In recognition of the exceptional benefits provided by these ecosystems, in 2017 the government of Quintana Roo state in Mexico bought a unique USD 3.8 million insurance policy that covers 160 km of its coastline. The policy was paid for using tourism tax revenues, and has a separate fund as its beneficiary that may only use the pay-out money for the restoration and rehabilitation of the reef and ecosystems on the nearby coast. 

In December 2020 the first pay-out occurred, with USD 800,000 going toward restoring the coral reef after destruction due to Hurricane Delta. With climate-related hazards only growing in number, this kind of mechanism allows for sustained protection and restoration of key coastal ecosystems.   


‘Blue bonds’ and debt-for-nature swaps 

High levels of debt in developing nations often leave them unable to fund environmental conservation. To tackle issues like this at national level, ‘blue bonds’ and debt-for-nature swaps have been developed. These aim to lower or restructure sovereign debt, allowing countries to pay for the protection of their environment. The concept mostly applies to highly indebted tropical countries with valuable natural capital. 

Both mechanisms are large-scale transactions, often involving a country in severe foreign debt, a conservation NGO and a creditor (usually a commercial bank or foreign government).  

In the case of traditional bonds, bond issuers borrow money from an investor with an agreed date of repayment and annual interest payments.  

In the case of a ‘blue bond’, issuance proceeds are committed to — and funds for repayment are generated from — investments into ocean-related conservation or commercial projects.  

Debt-for-nature swaps are an extension of this concept, first used in 1987 and also aimed at indebted countries with difficulties funding conservation. In these transactions, NGOs, or occasionally governments, buy sovereign debt from banks and transfer the debt back to the issuer countries in exchange for conservation commitments.  

The world’s largest debt-restructuring for marine conservation to date is the Belize Blue Bond. With its coral reefs alone generating more than USD 80 million in annual revenues, Belize is a nation highly dependent on its coastal ecosystems. Since it was heavily in debt, the Nature Conservancy (TNC) and Credit Suisse arranged the sale and purchase of ‘blue bonds’, raising USD 364 million. This was used to:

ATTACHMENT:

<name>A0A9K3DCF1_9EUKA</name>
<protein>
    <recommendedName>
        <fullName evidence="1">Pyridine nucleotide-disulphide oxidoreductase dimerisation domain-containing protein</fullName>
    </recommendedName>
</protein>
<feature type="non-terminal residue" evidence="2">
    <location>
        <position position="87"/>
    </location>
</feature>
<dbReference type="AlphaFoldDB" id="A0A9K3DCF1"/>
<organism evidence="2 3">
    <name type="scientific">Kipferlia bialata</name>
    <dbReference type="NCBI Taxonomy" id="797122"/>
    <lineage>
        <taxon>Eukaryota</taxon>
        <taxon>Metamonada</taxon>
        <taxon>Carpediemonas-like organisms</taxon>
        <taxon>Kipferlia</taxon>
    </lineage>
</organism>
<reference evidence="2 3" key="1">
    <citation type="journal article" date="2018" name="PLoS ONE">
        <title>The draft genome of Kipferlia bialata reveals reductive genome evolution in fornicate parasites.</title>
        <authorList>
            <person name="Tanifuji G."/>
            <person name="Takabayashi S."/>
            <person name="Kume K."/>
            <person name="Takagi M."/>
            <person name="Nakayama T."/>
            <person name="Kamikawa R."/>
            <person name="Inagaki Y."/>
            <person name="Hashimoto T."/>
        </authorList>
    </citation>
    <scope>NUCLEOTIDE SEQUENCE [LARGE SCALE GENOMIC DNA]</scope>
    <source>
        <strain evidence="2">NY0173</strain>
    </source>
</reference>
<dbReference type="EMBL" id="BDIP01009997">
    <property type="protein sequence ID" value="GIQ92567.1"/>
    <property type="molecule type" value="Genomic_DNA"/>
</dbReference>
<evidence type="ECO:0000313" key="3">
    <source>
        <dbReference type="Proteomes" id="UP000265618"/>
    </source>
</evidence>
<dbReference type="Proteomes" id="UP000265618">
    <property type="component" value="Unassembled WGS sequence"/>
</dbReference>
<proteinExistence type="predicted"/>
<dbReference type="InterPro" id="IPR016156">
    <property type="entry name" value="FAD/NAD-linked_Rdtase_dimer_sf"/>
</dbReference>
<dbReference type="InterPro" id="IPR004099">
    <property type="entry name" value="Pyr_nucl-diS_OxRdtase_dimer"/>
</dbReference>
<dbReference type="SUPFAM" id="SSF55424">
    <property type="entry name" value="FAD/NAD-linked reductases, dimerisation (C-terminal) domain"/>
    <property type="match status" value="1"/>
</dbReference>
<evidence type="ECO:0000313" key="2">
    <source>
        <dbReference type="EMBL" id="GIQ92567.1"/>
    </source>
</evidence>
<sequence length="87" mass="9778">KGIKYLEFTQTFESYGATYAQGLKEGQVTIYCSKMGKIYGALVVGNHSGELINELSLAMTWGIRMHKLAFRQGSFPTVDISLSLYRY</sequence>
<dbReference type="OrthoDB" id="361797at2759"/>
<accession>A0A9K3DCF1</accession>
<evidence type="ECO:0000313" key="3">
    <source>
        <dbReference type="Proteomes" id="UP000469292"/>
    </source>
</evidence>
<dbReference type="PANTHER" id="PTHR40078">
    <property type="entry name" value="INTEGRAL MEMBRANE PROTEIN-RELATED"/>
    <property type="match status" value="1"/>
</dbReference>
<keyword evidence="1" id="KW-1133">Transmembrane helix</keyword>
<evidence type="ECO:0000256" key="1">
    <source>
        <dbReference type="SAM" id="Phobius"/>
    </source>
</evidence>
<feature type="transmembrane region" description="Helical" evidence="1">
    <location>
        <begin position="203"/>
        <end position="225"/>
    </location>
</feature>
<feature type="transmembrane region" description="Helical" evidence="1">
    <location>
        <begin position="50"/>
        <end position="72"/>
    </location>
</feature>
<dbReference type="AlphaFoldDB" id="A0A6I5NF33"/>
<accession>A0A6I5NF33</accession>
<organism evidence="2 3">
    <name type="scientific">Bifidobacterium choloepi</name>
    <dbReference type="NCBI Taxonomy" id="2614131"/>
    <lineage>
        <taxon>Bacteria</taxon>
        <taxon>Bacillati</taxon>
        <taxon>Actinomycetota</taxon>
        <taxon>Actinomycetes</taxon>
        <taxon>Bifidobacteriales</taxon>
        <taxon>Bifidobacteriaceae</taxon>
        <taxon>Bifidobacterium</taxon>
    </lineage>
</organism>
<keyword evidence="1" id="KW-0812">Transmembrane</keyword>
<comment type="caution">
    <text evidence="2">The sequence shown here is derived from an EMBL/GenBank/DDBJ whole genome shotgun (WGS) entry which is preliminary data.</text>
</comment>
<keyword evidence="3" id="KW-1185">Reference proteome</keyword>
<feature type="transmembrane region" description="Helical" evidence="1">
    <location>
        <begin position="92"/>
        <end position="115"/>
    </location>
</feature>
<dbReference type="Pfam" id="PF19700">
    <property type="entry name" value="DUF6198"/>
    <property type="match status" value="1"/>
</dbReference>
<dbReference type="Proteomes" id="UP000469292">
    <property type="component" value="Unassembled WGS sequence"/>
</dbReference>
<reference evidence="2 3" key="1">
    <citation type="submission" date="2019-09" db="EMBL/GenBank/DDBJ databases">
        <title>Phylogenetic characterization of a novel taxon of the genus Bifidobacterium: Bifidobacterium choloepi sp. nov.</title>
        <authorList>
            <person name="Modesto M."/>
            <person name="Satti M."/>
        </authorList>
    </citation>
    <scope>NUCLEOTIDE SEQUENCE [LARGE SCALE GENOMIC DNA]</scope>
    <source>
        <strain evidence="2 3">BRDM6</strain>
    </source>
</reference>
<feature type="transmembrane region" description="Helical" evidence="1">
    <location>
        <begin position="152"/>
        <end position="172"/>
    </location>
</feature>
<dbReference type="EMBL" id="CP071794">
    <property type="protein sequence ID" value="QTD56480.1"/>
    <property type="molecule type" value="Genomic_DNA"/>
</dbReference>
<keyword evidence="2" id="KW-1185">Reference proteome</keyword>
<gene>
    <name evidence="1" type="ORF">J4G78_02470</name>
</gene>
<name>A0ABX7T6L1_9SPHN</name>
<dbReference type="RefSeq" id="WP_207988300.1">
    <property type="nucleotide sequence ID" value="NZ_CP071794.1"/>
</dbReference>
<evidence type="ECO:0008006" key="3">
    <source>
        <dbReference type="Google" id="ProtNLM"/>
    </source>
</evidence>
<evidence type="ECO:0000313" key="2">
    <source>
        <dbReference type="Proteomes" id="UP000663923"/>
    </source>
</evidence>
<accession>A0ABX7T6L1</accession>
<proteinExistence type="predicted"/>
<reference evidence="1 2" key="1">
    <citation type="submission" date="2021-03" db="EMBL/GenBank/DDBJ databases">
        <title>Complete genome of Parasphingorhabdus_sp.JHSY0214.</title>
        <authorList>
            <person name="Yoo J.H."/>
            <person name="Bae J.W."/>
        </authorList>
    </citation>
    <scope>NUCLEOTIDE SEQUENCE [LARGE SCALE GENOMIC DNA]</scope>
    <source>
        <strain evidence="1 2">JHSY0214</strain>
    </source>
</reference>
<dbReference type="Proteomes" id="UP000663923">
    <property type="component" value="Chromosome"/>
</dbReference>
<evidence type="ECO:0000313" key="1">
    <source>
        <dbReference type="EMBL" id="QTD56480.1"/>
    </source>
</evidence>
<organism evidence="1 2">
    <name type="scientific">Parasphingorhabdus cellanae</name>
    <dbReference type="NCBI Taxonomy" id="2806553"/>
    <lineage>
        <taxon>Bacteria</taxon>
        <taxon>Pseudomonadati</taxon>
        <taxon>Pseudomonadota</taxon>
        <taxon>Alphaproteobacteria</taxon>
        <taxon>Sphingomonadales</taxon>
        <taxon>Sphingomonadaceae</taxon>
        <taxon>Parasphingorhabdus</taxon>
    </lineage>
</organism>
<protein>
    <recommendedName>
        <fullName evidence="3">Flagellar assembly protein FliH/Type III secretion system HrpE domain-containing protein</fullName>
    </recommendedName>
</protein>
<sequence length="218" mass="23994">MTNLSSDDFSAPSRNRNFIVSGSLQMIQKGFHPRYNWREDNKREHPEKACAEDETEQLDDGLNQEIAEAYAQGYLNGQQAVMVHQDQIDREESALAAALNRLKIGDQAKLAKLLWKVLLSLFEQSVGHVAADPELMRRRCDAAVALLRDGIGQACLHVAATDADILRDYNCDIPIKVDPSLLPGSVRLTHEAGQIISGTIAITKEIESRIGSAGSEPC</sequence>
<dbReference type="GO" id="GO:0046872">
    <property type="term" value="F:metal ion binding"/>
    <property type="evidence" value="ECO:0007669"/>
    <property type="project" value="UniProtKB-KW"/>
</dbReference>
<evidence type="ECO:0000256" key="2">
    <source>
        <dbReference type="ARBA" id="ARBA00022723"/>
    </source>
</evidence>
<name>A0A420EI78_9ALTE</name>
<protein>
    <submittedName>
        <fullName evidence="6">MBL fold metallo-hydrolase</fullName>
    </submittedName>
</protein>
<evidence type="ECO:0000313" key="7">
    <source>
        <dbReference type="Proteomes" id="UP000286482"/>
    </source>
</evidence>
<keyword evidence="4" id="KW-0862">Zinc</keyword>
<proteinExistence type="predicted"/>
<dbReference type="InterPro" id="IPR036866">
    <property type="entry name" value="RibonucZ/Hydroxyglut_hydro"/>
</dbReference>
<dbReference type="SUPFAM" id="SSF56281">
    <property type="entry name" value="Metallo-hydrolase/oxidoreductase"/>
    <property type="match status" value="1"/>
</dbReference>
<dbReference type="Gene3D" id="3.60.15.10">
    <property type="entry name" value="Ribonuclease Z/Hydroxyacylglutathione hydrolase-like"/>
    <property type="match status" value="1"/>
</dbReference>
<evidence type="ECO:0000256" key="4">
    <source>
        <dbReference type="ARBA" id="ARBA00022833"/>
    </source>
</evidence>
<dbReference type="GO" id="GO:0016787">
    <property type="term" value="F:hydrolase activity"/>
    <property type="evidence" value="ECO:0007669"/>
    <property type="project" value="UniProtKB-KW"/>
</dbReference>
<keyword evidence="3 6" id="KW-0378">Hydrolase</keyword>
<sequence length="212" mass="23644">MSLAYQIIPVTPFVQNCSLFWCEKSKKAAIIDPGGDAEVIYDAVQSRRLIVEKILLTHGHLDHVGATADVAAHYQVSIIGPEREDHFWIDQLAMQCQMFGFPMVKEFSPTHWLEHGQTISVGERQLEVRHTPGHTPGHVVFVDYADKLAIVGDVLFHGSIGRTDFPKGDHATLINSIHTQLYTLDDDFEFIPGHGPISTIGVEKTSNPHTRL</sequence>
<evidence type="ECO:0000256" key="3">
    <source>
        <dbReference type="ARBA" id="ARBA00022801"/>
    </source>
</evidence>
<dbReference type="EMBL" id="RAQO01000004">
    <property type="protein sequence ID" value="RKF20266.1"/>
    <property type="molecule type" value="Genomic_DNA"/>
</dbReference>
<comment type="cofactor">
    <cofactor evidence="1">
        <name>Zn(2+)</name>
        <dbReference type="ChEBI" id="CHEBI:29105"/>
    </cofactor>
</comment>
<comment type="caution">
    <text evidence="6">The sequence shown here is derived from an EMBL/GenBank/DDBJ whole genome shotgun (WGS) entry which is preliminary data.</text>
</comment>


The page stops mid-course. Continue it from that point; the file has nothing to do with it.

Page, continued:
• partly repay old debt (USD 546 million at a 45 per cent discount).   
  • establish an endowment fund (~ USD 24 million) for marine conservation.  
  • set up a new conservation fund (~ USD 80 million to be used over 20 years).  

An estimated USD 180 million was unlocked to support Belize’s commitment to protect 30 per cent of its ocean, strengthen governance and improve regulations for coastal blue carbon projects. 

One of the most recognised debt-for-nature swaps focused on marine life in the Seychelles. In 2016, the Seychelles (with TNC) raised USD 21 million in impact capital and grants to buy and refinance its sovereign debt under more favourable terms. The deal should ensure that 400,000 km2 will be managed as MPAs within five years — and the strategy seems to be working: by March 2020, Seychelles had made every debt-related payment on time and completed the protection of 32 per cent of its waters. 

These fiscal mechanisms illustrate the diverse ways in which good practice and protection can be incentivised and financed. There are concerns about the adverse effects that protected areas will have on coastal developing states due to fishing closures, but a recent publication in Nature overturns that contention. The study claims that if 30 per cent of the ocean was protected, annual global catch of fish could increase by 8 million tonnes through allowed fish stock recovery.  

Without healthy oceans it is impossible to sustain the food supply, tourism, and coastal protection that are vital to many people, particularly in developing states. The next two blogs will focus on funding at a more local and small-scale level, covering incentivised financing through payments for ecosystem services and more novel approaches using carbon, nitrate, and biodiversity credits.